Furthermore, the spirit of initiative and intrapreneurship are popular with the French, with 36% considering that working on an application, a service, a product or an innovation on behalf of their employer is an efficient motivational lever. Intrapreneurship is particularly attractive to young people aged 18-24 (46%), men (41%, against 32% for women) and executives (38%).
Work-life balance and gender equality: values with which the French wish to identify
French people attach a great deal of importance to the societal, social and environmental commitment of their employer. These values help attract and retain employees, since they testify to a healthy social climate in place there.
91% of them consider it to be fundamental that their company should respect their work-life balance, in particular executives (90%), who are often very connected. With this in mind, the “right to disconnection”, enshrined in law since the start of 2017, aims to ensure observance of rest and holiday times.
Furthermore, the commitment of companies to gender equality is important to 87% of French people, with women being more sensitive to this topic than men (89% compared to 85%). Employees also encourage companies to commit to other societal values such as the integration of disabled people (86%), and religious neutrality in the workplace (80%).
The CSR commitment of their company is also something to which the French say they are attentive.
83% of them consider it to be important that the company invests in matters of ecology, by putting in place for example selective sorting or a sustainable transport system; and 72% support the idea of a social commitment that may be applied via the implementation of salary-rounding in support of good causes, or donating holiday time.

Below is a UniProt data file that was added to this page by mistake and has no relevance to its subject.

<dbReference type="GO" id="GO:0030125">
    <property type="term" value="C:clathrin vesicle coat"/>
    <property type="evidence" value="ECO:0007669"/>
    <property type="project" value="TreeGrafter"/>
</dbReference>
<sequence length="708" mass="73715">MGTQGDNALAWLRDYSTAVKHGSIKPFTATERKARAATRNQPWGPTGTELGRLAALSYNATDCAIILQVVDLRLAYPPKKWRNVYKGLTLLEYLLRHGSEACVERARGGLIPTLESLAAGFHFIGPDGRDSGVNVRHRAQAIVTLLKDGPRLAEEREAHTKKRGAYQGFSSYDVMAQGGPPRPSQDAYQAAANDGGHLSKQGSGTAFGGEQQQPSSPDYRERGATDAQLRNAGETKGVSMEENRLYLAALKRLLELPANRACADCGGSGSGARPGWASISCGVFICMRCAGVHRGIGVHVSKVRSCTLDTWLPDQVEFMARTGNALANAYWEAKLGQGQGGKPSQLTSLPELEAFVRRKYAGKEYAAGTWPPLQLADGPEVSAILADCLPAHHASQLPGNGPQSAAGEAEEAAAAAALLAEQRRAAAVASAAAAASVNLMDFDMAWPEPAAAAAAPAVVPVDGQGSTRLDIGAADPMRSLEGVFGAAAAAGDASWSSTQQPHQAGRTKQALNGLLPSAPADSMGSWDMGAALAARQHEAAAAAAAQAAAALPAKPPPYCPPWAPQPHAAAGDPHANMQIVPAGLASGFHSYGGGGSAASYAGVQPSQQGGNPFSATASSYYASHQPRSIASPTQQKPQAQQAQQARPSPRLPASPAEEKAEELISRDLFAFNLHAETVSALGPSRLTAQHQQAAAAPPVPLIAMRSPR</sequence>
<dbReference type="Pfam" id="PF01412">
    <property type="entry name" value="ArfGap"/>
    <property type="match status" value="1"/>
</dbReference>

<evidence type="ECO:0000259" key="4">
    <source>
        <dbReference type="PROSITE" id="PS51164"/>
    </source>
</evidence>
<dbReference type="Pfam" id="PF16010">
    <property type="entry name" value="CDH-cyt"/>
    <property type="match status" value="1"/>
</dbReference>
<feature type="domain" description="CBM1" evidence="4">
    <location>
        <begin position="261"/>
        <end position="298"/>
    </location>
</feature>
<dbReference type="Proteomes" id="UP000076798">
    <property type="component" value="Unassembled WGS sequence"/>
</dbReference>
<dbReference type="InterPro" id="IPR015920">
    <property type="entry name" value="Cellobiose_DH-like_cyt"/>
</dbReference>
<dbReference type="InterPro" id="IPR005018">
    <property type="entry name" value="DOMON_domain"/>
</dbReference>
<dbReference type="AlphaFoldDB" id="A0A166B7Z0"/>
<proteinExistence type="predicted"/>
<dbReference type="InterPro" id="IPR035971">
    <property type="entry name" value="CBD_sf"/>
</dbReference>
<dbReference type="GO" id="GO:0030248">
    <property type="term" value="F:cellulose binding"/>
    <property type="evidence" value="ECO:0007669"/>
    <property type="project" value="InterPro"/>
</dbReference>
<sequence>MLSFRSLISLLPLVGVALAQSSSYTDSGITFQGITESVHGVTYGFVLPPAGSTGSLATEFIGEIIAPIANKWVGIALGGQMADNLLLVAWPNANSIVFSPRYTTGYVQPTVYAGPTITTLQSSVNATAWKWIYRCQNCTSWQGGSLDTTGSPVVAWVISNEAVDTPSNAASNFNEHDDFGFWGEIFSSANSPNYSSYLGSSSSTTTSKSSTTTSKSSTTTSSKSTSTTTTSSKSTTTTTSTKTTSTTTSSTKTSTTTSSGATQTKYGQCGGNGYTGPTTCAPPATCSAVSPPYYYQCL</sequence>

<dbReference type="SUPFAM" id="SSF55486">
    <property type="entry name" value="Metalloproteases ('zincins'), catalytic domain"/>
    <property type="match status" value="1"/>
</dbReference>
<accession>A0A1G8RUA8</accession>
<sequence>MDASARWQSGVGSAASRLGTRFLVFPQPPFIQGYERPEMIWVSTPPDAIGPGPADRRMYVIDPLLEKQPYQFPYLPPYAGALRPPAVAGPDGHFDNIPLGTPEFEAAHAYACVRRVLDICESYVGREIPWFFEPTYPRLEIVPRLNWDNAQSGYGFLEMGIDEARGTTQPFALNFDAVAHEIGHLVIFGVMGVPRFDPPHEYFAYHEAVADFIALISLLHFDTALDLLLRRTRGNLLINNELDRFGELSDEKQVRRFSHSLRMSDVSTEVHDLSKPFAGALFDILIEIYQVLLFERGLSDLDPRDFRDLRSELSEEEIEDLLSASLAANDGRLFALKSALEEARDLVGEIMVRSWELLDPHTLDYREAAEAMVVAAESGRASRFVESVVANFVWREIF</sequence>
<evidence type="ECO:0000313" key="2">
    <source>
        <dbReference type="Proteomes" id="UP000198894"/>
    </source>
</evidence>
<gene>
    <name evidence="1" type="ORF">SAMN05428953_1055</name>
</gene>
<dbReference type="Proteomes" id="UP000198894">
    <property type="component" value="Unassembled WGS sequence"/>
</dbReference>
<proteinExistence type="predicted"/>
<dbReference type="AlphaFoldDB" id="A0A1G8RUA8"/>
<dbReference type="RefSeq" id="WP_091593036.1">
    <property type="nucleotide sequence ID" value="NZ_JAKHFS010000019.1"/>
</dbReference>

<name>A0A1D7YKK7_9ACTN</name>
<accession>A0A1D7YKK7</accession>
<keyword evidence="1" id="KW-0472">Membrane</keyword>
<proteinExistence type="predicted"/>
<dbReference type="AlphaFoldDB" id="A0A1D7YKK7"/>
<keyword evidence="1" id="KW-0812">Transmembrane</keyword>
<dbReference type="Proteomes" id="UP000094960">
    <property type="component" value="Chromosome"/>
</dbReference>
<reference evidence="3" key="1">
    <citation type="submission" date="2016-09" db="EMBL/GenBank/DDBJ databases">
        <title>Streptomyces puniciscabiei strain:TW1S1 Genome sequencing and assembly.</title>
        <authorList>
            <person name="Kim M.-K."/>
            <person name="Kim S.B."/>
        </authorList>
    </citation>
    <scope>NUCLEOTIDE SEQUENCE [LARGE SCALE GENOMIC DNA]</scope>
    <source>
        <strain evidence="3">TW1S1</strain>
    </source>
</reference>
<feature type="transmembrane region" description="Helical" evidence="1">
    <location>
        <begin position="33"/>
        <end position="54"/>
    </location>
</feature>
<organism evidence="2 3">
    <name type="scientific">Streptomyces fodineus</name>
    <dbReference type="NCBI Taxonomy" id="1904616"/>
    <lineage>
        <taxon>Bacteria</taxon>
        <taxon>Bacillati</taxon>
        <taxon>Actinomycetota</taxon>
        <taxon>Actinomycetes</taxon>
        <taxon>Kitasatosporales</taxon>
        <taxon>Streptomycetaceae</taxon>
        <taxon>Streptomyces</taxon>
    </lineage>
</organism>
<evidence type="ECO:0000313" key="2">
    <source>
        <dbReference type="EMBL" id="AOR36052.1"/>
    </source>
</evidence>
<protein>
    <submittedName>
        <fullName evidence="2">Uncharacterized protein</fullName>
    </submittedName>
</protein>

“This study highlights the capital importance accorded by French people and the employees of the private and public sectors to the societal commitment of companies and administrations. They wish to share their values and express their heightened expectations concerning the quality of their working environment,” declares Patricia Lorreyte, Director of Human Resources and CSR, Hub One: “Well-being in the workplace, far more than just a buzzword topic, contributes considerably to employee motivation, and companies have plenty of room for improvement to meet the needs of their employees. At Hub One, we pay particular attention to the well-being of our employees, and we hope that they share our values.”
Top 5 services and activities in terms of popularity among the French in the workplace
1. Availability of hot or cold drinks (45%)
2. A dedicated space to relax among colleagues (34%)
3. Provision of a company crèche (30%)
4. Individual showers and relaxation sessions (27%)
5. A gym (24%)
This study was conducted on 23-24 August 2017 by OpinionWay on a sample of 1018 people representative of the French population, aged 18 or more, via self-administered online questionnaire on the CAWI (Computer Assisted Web Interview) system. The survey was carried out according to the quotas method, taking account of the following criteria: sex, age, socioprofessional category, region, and size of town/city.
The survey results are available on request.